If there has been a rising tide lifting the results of asset managers likeT. Rowe Price
The $91 million hit that the company took from asset-backed security troubles at its liquidity funds contributed a lot to the poor bottom line. Even without that hit, though, profits would have been roughly flat. Though assets under management were up from December 2006, they fell back to less than $1 trillion after topping that level in September. The decline was a combination of client cash outflows of $9.1 billion and market depreciation of $4 billion.
A big slug of the mud in Legg Mason's tires is from the disappointing performance at some of the flagship equity funds at Legg Mason Capital Management. There's Bill Miller -- often mentioned alongside great investors like Berkshire Hathaway's
To me, it seems premature to start betting against an investor like Miller, who has performed so well over a long time. It's also worth noting that other Legg Mason funds have been in the spotlight recently. The earnings release included recognition from Morningstar: The Global Plus fund was named Fund of the Year 2007, the municipal bond team at Western Asset was a finalist for fixed income manager of the year, and, in equities, Robert Hagstrom of Legg Mason Capital Mason's (LMCM) Growth Trust fund received an honorable mention in the category of domestic stock fund manager of the year.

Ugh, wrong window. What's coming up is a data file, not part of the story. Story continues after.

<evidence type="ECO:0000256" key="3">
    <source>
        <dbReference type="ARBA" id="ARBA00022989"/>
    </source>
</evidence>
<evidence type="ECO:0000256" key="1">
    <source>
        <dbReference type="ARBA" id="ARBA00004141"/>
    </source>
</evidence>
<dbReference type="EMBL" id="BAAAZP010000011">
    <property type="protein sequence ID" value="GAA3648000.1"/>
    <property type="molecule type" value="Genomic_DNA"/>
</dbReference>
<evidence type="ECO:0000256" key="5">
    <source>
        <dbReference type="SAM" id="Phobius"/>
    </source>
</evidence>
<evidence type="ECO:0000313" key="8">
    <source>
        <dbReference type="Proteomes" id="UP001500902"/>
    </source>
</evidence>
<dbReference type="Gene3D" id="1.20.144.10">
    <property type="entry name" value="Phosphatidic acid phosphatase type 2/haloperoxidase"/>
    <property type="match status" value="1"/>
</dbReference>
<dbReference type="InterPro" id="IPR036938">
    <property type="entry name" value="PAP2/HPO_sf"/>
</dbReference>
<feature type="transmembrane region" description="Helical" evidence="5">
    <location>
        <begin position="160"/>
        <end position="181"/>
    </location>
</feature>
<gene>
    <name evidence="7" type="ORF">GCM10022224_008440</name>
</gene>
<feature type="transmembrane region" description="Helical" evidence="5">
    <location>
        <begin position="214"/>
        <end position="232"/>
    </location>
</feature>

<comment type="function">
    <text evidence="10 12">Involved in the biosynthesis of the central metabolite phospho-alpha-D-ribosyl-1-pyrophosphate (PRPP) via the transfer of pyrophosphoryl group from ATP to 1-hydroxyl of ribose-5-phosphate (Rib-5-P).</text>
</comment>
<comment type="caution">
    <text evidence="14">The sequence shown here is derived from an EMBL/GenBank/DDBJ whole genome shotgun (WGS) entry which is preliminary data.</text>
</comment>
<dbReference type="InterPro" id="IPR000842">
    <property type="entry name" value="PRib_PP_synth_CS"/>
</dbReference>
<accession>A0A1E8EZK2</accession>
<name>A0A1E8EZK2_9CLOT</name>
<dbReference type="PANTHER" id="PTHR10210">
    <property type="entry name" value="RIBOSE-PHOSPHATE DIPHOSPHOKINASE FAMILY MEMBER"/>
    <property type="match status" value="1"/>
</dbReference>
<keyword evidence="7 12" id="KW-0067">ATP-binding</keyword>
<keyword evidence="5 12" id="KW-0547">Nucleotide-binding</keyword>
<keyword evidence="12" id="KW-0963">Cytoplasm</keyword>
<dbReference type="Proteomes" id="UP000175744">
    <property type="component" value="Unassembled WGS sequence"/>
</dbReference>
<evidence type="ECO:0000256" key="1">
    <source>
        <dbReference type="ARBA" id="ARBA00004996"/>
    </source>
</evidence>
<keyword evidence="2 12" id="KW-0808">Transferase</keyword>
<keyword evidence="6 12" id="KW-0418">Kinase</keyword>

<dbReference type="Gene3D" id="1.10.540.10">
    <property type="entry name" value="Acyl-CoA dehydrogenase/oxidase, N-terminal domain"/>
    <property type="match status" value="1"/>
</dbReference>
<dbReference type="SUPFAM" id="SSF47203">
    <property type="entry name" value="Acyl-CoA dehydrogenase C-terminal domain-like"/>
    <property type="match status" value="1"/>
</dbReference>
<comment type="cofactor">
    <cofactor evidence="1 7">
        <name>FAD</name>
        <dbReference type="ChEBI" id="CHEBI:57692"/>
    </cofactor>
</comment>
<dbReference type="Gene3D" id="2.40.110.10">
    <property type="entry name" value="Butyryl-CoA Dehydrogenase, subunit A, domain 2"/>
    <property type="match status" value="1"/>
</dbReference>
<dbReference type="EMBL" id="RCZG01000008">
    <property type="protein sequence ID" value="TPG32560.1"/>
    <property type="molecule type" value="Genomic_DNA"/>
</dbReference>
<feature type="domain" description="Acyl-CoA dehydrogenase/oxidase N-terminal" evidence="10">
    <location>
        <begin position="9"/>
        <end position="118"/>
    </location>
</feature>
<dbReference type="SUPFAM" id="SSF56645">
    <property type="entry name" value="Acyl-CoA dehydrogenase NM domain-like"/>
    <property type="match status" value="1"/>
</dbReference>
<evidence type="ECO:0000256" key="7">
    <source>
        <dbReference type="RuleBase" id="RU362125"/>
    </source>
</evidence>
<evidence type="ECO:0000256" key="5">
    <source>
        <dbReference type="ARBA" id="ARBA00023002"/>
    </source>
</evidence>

The challenges will continue because the stiff competition to attract investors isn't about to abate. Can Legg Mason step up the pace? Well, I'll steal a quote from Horace's Ars Poetica that Ben Graham used in his classic Security Analysis and Bill Miller used more recently in a commentary for the Value Trust fund: "Many shall be restored that now are fallen and many shall fall that now are in honor." As Miller pointed out, the quote says "many," not "all," but I think that Legg Mason falls in the camp that can turn things back around.
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Fool contributor Matt Koppenheffer does not own shares of any of the companies mentioned. Berkshire Hathaway is a recommendation in both Stock Advisor and Inside Value. The Fool also owns shares of Berkshire. Our disclosure policy has never once been caught with its pants down. Of course, it doesn't actually wear pants.